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A lactose tolerance test is a test that measures how well your body can process lactose, a type of sugar found in dairy products. Normally the body is able to process milk and other dairy products thanks to an enzyme in the intestines called lactase, which breaks lactose down during digestion.
However, some people have levels of lactase that are lower than normal. For these people, instead of breaking down the milk sugar (lactose), the lactose will persist in the intestines and ferment. This inability to digest lactose is referred to as lactose intolerance.
There are three kinds of tests that can be used to check lactose intolerance:
This test is the most common. During this test, your doctor will instruct you to drink a liquid solution containing lactose, and will then have you breathe into a balloon-like instrument at set intervals to determine how much hydrogen there is in your breath. The more hydrogen you exhale, the more likely it is that your body is unable to process lactose.
Like the hydrogen breath test, this test also requires you to drink a liquid with lactose. After two hours, your doctor will take a blood sample to measure how much glucose is in your blood. If your blood glucose level does not rise, this means that your body is not digesting or absorbing lactose.
This test is usually performed on infants or small children, as they are not eligible for other tests. A physician will take a stool sample to see if lactose is breaking down properly in your system. Fermenting lactose in the intestines (a sign of lactose intolerance) creates lactic acid, which can be detected in stool.
These tests may be performed in your physician’s office or in an outpatient laboratory.
Your physician may recommend this test if you have symptoms of lactose intolerance. Signs of lactose intolerance include feeling nauseated or getting cramps shortly after consuming dairy foods. Diarrhea, gas, and bloating after eating foods with lactose are also common symptoms.
According to the National Digestive Diseases Information Clearing House (NDDIC), lactose intolerance occurs more often in older adults and babies who are born prematurely. If your doctor thinks you are lactose intolerant, he or she may ask you to eliminate all dairy products from your diet for a short time to see if symptoms improve.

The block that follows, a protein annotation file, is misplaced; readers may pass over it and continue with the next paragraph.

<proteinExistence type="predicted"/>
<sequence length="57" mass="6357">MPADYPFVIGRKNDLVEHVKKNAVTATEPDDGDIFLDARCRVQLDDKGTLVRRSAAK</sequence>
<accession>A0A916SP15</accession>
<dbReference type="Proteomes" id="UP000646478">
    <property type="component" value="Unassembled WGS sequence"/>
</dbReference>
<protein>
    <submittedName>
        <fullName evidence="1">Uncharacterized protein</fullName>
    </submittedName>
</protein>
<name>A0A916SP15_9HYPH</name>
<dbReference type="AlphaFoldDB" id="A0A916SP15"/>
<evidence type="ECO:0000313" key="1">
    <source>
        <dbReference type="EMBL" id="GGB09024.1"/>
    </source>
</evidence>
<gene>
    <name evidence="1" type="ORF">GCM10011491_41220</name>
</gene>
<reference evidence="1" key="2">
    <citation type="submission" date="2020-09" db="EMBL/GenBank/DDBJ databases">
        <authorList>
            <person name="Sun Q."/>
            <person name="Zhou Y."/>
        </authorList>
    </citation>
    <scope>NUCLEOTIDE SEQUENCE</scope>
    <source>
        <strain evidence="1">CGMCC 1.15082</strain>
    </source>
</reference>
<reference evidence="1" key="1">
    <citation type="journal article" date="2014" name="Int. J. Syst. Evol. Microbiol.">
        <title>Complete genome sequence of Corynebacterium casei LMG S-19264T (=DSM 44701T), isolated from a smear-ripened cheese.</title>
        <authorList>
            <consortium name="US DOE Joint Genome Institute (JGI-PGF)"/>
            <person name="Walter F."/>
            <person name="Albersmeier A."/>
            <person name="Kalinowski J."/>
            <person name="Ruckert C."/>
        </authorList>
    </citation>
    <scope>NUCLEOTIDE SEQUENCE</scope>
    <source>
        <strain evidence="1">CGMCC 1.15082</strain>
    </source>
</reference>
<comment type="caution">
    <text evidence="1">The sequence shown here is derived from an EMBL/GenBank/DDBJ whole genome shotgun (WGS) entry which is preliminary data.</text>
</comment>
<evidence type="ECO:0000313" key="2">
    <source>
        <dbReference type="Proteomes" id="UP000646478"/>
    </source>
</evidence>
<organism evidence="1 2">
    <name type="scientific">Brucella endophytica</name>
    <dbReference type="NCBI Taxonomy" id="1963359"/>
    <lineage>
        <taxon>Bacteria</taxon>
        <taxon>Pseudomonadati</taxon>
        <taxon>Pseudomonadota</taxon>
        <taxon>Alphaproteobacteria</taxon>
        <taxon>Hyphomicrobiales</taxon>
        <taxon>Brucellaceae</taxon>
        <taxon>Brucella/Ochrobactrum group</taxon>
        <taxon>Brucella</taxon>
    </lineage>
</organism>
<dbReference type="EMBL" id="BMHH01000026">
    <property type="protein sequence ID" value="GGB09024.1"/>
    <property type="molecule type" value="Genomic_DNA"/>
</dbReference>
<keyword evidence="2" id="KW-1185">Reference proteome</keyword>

To prepare for the test, it is a good idea to ask your doctor about which test you will be taking, and to ask about any dietary restrictions. Your physician may ask that you not eat or drink for eight hours before the test. Your physician may also restrict your exercise.
Make sure your provider knows about any other conditions you may have and any medications you are currently taking. Some medications and foods can interfere with test results. Smoking may also affect test results. If you are a smoker, ask your doctor if you should abstain from tobacco prior to taking the test.
Before the test, your doctor will ask you to breath into a balloon-like device to obtain a baseline, or typical reading of how much hydrogen is in your breath after fasting. Next, your doctor will have you drink a liquid that contains lactose and water. As your body digests the lactose, your doctor will ask you to breathe into the balloon-like device several times over a few hours to measure how much hydrogen is in your breath. This is typically done in 15-minute intervals for approximately two to three hours. Increased levels of hydrogen in the breath indicate that the body is not properly breaking down or absorbing lactose.
For this test, your doctor will take a fasting blood sample to obtain a baseline, or typical, reading of how much glucose is in your blood. Then, like the hydrogen breath test, your doctor will have you drink a liquid with lactose. As your body digests the lactose, it should break the lactose down into a simpler sugar called glucose. Your doctor will take blood samples several times over a few hours to measure how much glucose is in your blood.
This test is primarily for infants and young children. In this test, the doctor will have the infant or child drink a liquid with lactose. After waiting, the physician will take a stool sample. Normally, a stool is not acidic. However, if the body cannot break down lactose, lactic acid and other acids will appear in the stool.
Your doctor will discuss the results with you after the test. Remember, some results vary by doctor’s office and clinic.
A hydrogen breath test result that shows a rise in hydrogen of more than 12 parts per million over your original fasting test indicates lactose intolerance.
You may be lactose intolerant if blood glucose levels raise less than 20 mg/dL (milligrams per deciliter) within two hours of drinking the lactose solution, according to the U.S. National Library of Medicine.
Be sure to discuss what these results mean with your doctor and how you can manage your condition.
Written by: Tricia Kinman
Medically reviewed on: Nov 13, 2015: Mark LaFlamme, MD
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